HMRC’s consultation on off-payroll working in the public sector was issued at the end of May 2016. Here we consider the impact on the industry should the proposals be adopted in their current state.
The 87-page document, which you can download here, addresses the government’s proposals to strengthen compliance with IR35 in the public sector.
Here, Duncan Strike, Director of Intouch Accounting considers two specific aspects from the document: 1) the proposed process for assessing status and 2) the digital tool.
How will employment status be assessed?
The consultation proposes that the party closest to the personal service company (PSC), and therefore paying them, must determine whether the proposed rules apply and, if they do, to undertake an assessment of whether deemed employment exists.
For the purposes of this article, we will refer to this closest party as the ‘Agency’ although this may not always be the case in a long supply chain.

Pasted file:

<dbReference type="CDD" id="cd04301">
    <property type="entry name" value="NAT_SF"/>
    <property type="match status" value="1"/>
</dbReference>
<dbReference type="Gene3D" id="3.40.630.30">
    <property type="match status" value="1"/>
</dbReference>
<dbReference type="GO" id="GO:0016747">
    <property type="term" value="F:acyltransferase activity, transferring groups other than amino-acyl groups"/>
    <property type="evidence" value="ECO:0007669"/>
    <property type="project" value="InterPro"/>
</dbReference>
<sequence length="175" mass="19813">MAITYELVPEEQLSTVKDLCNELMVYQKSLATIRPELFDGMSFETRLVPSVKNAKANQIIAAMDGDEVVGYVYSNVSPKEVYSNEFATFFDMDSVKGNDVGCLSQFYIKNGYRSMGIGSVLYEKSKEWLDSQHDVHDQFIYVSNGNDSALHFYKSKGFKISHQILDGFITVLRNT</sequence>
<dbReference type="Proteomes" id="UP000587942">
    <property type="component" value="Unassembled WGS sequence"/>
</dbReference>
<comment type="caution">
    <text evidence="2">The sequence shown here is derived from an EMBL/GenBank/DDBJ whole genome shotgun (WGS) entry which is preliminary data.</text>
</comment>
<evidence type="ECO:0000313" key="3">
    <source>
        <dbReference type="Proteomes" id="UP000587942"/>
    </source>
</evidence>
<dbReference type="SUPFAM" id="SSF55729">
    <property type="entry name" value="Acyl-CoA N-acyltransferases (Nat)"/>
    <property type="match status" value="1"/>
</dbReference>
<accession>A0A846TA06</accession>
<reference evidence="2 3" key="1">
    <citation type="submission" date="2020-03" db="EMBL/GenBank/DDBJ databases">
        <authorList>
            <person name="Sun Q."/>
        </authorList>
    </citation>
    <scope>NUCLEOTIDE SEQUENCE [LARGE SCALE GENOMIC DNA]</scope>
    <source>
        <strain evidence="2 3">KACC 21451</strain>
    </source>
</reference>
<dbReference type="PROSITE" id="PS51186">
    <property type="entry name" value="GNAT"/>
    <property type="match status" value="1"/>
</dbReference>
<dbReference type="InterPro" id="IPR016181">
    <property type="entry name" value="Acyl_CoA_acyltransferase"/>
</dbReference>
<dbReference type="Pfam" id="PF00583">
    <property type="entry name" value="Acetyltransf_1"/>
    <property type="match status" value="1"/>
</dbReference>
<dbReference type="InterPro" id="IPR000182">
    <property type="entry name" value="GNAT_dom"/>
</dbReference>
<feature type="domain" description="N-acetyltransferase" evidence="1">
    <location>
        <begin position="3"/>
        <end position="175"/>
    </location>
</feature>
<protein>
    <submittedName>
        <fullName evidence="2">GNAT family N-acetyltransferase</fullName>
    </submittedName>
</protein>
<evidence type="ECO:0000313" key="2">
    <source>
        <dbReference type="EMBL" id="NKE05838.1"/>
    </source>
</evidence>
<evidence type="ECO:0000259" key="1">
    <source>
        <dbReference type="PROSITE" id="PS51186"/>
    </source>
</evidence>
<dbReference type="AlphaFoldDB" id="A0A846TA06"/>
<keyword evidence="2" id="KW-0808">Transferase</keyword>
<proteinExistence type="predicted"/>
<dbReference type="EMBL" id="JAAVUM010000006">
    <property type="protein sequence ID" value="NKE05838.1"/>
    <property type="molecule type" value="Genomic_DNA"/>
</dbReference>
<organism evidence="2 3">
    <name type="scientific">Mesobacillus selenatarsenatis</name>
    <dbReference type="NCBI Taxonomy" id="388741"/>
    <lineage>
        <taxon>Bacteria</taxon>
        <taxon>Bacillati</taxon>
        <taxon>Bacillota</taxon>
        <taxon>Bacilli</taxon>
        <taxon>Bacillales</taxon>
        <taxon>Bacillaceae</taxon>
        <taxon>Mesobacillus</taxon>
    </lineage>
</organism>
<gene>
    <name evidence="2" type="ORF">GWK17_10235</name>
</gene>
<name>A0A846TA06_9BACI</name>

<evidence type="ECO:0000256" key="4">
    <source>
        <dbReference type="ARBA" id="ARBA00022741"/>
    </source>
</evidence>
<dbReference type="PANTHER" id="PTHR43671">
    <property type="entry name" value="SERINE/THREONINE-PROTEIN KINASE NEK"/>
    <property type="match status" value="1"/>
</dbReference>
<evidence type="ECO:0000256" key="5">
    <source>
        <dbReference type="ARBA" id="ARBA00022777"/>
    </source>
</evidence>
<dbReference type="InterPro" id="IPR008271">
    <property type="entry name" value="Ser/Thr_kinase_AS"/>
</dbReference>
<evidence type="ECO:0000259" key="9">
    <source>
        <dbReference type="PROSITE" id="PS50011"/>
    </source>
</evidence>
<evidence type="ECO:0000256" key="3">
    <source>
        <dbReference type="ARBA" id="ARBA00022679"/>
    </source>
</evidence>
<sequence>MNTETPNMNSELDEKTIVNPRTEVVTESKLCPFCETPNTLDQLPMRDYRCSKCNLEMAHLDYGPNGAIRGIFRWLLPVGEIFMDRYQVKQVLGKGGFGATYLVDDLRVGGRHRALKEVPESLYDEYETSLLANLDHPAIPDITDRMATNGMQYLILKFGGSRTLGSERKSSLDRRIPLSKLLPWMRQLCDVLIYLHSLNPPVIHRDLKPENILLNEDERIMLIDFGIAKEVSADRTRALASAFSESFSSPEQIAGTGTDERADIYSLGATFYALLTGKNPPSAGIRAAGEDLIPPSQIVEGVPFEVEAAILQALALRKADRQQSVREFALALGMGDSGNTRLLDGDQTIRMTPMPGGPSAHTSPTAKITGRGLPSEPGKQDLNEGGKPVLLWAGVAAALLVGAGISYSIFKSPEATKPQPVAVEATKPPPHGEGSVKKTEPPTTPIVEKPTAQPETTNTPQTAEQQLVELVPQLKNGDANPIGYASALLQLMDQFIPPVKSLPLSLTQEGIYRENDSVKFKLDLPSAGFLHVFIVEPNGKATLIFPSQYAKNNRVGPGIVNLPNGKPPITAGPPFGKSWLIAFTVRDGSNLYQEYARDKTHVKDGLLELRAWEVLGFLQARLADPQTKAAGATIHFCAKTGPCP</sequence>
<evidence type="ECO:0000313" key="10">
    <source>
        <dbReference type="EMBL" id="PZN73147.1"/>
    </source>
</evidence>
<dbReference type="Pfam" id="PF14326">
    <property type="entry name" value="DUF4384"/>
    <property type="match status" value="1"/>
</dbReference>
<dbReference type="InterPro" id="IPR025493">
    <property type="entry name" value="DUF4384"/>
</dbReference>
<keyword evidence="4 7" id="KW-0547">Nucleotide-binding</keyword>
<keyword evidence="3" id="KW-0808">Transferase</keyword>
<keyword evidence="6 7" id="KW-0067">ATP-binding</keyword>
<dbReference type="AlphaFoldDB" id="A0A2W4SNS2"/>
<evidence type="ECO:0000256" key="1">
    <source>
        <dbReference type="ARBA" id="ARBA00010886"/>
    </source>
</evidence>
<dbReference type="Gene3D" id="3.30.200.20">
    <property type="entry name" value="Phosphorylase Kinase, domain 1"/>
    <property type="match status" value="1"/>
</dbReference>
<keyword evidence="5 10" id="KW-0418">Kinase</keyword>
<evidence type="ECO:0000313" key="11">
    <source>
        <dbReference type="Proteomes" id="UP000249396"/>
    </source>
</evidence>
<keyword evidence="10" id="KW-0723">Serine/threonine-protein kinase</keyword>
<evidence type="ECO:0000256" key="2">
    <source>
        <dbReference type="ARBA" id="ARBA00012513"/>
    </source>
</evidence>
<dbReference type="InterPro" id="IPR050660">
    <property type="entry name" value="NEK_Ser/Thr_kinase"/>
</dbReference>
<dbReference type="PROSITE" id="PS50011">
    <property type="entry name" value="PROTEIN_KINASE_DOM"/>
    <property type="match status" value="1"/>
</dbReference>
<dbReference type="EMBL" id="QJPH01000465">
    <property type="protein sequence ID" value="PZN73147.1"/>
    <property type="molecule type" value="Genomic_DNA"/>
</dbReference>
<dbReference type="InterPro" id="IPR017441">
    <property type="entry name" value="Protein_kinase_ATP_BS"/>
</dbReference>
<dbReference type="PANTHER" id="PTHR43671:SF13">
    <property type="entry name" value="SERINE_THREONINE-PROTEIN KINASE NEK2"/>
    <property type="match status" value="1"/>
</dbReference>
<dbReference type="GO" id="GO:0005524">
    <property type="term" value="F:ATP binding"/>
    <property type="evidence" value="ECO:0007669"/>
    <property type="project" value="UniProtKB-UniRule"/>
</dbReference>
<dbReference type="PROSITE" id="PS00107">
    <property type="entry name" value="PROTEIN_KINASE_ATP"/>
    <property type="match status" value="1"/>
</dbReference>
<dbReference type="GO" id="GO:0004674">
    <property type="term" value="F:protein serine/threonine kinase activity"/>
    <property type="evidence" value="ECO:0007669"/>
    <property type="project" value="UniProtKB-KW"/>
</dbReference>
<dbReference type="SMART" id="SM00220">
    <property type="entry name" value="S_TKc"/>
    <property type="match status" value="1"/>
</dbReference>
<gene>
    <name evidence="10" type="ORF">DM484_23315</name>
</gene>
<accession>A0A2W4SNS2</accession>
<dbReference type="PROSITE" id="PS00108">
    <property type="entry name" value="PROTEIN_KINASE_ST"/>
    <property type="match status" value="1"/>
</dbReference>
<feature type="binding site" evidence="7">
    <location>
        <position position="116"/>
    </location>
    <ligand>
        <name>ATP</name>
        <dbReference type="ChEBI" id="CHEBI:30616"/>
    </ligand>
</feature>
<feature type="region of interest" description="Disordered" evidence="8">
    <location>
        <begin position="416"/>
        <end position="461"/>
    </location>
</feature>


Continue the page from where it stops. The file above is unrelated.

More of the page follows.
To assist the Agency, the proposals set out a simplified process:
Step 1: Making the decision about whether the rules may apply
This step is a simple flowchart intended to ensure the test in Step 2 is only undertaken by the relevant party and only to public sector assignments with a worker via his or her own PSC.
Step 2: Is the assignment within scope?
This step considers two simple questions. If the answer to both is “Yes”, the new rules are applied. If either answer is not “Yes”, the assessor must complete Step 3. More about these two questions later…
Step 3: Complete the digital tool
The digital tool will test status and the outcome accepted by HMRC.